Adams asserts that certain material relating to Robinson's previous activities as an informant for Denver and Colorado Springs police was not timely provided. The District Court, however, adjourned two hours early so that defense counsel might review the material before cross-examination of Robinson the next morning. It is not uncommon for lawyers during trial to be required to spend late hours preparing for the next day's tasks. Counsel in fact cross-examined Robinson extensively and also police officers from Denver and Colorado Springs. At least four witnesses were called by defendant to attack Robinson's credibility. The discrepancies developed related to Robinson's own criminal activities or his activities as an informant in other cases. There was nothing developed which contradicted or weakened his testimony about his activities pertinent to the present case regarding his arranging the rendezvous at the motel. Robinson left Room 221 in the motel before the officers entered, and his testimony regarding the actual drug deal he was orchestrating to obtain leniency for himself was corroborated by other witnesses, and was not material to the proof of the defendant's guilt.
The officers found and observed the defendants with the packages of "crack" in the motel room, and seized the contraband. The guilt of appellants was abundantly demonstrated without need to rely on anything Robinson said. His part in the deal was merely that of a broker or catalyst. He persuaded Adams to introduce him to Eliga, and scheduled the meeting at the motel where the drugs were brought in and displayed to Robinson before Robinson made his exit and signaled the police officers to move in.
The jury undoubtedly recognized Robinson as a self-serving smooth-talking "con" artist, whose testimony was unimportant to the jury's determination of appellants' guilt.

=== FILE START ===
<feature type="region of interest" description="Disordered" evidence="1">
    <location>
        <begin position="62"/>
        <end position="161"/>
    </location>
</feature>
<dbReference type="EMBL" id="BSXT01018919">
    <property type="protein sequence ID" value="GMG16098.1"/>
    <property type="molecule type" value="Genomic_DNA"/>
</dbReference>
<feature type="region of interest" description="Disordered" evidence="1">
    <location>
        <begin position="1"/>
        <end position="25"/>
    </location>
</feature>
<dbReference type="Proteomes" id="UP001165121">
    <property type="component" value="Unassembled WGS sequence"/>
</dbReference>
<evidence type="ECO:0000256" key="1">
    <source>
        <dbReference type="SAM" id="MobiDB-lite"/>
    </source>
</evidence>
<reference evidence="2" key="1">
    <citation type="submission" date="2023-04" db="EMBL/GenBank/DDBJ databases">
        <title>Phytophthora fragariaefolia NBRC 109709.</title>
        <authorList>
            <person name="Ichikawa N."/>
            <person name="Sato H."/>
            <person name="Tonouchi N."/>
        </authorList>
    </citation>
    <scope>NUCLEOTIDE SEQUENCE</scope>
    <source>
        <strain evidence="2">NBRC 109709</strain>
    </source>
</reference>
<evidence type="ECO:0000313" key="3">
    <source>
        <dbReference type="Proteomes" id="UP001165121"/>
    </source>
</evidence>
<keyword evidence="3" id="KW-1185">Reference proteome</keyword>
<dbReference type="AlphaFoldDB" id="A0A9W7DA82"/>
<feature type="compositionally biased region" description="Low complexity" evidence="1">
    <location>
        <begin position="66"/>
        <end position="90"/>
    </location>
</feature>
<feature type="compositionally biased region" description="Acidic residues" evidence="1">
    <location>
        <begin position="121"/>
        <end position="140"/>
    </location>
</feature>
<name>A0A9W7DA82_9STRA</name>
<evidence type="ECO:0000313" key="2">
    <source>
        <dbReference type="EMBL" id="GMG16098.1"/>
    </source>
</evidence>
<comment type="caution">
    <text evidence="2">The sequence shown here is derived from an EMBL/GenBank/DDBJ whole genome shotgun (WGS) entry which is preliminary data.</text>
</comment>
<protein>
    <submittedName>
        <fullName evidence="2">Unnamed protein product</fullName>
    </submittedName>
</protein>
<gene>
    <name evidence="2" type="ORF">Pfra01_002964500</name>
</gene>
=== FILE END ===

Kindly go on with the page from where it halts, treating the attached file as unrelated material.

Adams next argues that it was error to impose a minimum mandatory sentence of twenty years by virtue of enhancement of his sentence pursuant to 21 U.S.C. 851(b).
It is there enacted that:
(a) (1) No person who stands convicted of an offense under this part shall be sentenced to increased punishment by reason of one or more prior convictions, unless before trial, or before entry of a plea of guilty, the United States attorney files an information with the court (and serves a copy of such information on the person or counsel for the person) stating in writing the previous convictions to be relied upon....
(2) An information may not be filed under this section if the increased punishment which may be imposed is imprisonment for a term in excess of three years unless the person either waived or was afforded prosecution by indictment for the offense for which such increased punishment may be imposed.
The government duly filed an information based on a prior State felony conviction for possession of diazepan (valium). The District Court ruled that a mandatory twenty year sentence should be imposed.
This ruling was correct. Adams violated 21 U.S.C. 841(a), and under 21 U.S.C. 841(b) (1) (A) (iii) (involving 50 grams or more of a substance with cocaine base) the sentence "may not be less than 10 years." But the provision goes on to say that "If any person commits a violation after a prior conviction for a felony drug offense has become final, such person shall be sentenced to a term of imprisonment which may not be less than twenty years."
Adams reasons that his prior State offense can not be used to double his term of imprisonment because in that prior State conviction he was neither indicted nor waived indictment (for Colorado law does not utilize the time-honored practice of indictment by a grand jury). Therefore, he contends, 21 U.S.C. 851(a) prohibits his punishment from being increased by reason of his prior State conviction.